28. Setting standards & goals for schools is useful but the process seems to have ignored the most important variable in any child's education. The influence of parents by sending their children to school motivated and ready to learn hasn't been addressed in this report. In study after study, the difference between kids who do or don't succeed is family influence. That's why Asian kids, whose families generally emphasize education, mostly do well in school. In contrast, too many black and Hispanic families send their children to school unmotivated to learn.

    If you don't believe me, ask teachers who try to teach in failing schools.

    This report has the same problem most other studies sponsored by government. Politicians seldom, if ever, are willing to tell parents that they are not doing their part. The reason they don't address this key issue is simple: parents are also voters and no politician is brave enough to tell constituents that they are the problem. Until they do so, too many children and schools will continue to fail.

  29. This is the right move! (And thank you, Rick Perry, for keeping your nose out.)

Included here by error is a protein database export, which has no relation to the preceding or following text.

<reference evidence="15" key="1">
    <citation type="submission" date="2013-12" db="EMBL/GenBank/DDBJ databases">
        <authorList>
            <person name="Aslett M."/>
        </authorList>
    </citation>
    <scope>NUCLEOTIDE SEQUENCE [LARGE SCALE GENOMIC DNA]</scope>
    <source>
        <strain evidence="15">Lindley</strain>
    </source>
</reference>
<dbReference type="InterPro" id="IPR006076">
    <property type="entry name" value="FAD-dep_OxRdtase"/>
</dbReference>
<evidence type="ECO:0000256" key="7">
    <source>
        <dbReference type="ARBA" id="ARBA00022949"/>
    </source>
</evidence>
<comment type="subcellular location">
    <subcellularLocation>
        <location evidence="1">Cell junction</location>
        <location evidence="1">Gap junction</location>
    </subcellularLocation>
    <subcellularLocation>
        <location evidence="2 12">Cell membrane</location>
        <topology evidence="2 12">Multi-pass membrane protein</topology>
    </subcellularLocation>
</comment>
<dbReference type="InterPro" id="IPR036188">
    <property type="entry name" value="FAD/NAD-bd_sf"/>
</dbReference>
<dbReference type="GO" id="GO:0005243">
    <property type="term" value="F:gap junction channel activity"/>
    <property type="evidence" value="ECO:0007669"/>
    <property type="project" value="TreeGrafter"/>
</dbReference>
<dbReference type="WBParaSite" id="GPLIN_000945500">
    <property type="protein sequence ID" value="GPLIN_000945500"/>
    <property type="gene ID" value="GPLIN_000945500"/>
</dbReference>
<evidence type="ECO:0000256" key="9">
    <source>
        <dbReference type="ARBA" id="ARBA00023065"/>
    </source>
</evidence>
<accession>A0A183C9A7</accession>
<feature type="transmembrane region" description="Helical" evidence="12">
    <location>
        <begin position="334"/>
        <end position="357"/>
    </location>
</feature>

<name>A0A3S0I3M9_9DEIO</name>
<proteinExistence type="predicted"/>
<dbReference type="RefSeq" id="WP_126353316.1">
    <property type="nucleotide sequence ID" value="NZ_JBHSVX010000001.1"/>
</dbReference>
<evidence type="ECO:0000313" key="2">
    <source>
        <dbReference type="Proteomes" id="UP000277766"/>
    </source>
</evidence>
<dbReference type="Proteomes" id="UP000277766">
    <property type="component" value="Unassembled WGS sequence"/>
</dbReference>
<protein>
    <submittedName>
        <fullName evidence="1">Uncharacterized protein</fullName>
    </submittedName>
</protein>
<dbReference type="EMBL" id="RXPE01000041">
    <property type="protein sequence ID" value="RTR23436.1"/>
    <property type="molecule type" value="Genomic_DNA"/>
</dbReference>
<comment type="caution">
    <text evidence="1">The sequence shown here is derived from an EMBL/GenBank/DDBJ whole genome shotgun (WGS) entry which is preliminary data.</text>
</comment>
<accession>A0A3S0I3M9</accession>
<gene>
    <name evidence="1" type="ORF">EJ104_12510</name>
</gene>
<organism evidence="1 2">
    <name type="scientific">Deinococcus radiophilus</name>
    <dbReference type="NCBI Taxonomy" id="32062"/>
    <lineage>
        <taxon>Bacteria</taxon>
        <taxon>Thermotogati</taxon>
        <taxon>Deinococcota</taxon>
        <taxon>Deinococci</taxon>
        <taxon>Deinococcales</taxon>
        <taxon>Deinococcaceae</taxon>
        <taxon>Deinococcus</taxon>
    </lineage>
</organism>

30. ...these are MINIMUM standards...things our children must know in order to succeed today. Many states and districts do not even meet these suggestions. You have to start some place. School districts and states can always do more.

  31. Sounds like a boon to the textbook industry, but not likely to have any real impact until the nation can somehow convince all parents to have an interest in their children's education.

  32. Not surprising that educators have not addressed a standard for the outrageous taxes they levy allowing many to retire as millionaires for less than half a year's work (180/365 is less than half) taking advantage of such things as longer life spans making people pay too much in school taxes now sometimes approaching paying school taxes for 60 or 70 years or more, double taxing the 5% of people who have second homes where they are taxed but cannot even vote much less have no kids in those schools, and only about half the population in their primary residence even has a child of school age in the first place. What is wrong with the economy? It is the public sector and their pensions and benefits stupid!